Friday, January 27, 2017

Africa Trip- 48 Hours in Ethiopia

Our African adventure started as we departed the plane in Ethiopia. We would have a layover here before heading on to Kenya. We decided that we wanted to do a day trip tour for our 9 hour layover while we waited to board our night flight. Good idea, because the Ethiopian airport is now one of my least favorite airports. We really had no idea what to expect Ethiopia to be like. I think maybe that is why we were so shocked at what we experienced. I'd like to preface here by saying that I have seen poverty before. I have been to India, the Philippines and Cambodia, and poverty was pretty bad at those places, also. Ethiopia was just, different. I don't really have a way to explain it. The people here are very pushy and you can't tell who is telling you the truth or who just wants money, or to run a scam by you. It probably didn't help that we were the only westerners we saw the whole day. We did meet a few people that were kind, but many who were dishonest and rude. I am sure parts of Ethiopia are lovely, but we mainly stayed in Addis Ababa.

The highlight of our time there was seeing Lucy, the skeleton. Her fossil was discovered in 1973 and she is the oldest skeleton in existence. She ages back  to about 3.2 million years ago. I thought it was really interesting to see how small she was. It was mind boggling to think how we have evolved as humans and how we have changed, a bit.

Next we headed to the Holy Trinity Cathedral to check out an active church. In the back of the church were where the royal tombs were located. I forget exactly who was buried in them, but they are important. Many people go to this church as it is open all day, they set out mats and spend hours praying. I also thought it was interesting to see that the church was secluded by gender separated by an aisle. 

 Next we toured a local street market where people bought their produce, spices, shoes, coffee, nuts, etc. You name it, it was there. I thought it was sad how they were selling the food in the mud. The Ethiopian people we really sensitive about having their picture taken. We got yelled at a few times for taking pictures. I believe they do not want us to see the way that they live, or have their faces documented.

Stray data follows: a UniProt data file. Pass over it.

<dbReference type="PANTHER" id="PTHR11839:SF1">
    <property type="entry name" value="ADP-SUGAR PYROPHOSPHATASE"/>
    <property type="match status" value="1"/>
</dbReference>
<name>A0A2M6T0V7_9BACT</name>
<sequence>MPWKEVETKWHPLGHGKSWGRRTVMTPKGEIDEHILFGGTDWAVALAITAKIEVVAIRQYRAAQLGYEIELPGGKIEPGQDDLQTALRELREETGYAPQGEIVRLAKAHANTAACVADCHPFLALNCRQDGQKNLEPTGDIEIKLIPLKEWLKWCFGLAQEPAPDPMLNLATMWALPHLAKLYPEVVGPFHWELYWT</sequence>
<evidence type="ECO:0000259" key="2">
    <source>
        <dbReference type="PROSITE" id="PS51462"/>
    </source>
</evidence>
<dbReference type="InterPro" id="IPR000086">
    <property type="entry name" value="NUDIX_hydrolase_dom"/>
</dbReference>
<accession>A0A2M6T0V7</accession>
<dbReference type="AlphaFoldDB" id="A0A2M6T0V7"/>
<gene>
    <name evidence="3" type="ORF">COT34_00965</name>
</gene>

Our Ethiopian lunch. I cannot for the life of me tell you what it was, but the traditional food is eaten with this flat bread as their utensil. You take the bread, scoop up the meat or sauce and then put it in your mouth. They use this flat bread with all of their meals. 

Fast forward and on our way back home we had a few hours to kill in Ethiopia again and we decided to go to the Red Terror Memorial Museum. A sobering and unforgettable experience, to say the least. In Ethiopia in 1974 a few groups were fighting for control over Ethiopia. The people were brutalized, hurt and taken captive, approximately 500,000 people were killed. The museum has displayed of torture instruments, skulls and bones, coffins, bloody clothes, and photographs of the victims. At the end of our tour our guide told us of his own experience with the Red Terror.  He was a victim and barely escaped months of brutal beatings and captivity. In the last 10 minutes we were all a sobbing mess. I left Ethiopia on a sad note, but enlightened to have learned so much about this struggling country. One thing I love about traveling is there are so many things you learn about the world that you would've never known, otherwise. It is hard to believe that killings like this happened to hundreds of thousands of people in the 70's! 

Ethiopia was our first stop in our Africa adventure, and I am glad we went there to get our feet wet, and experience a little culture shock. Now on to our next stop, Kenya!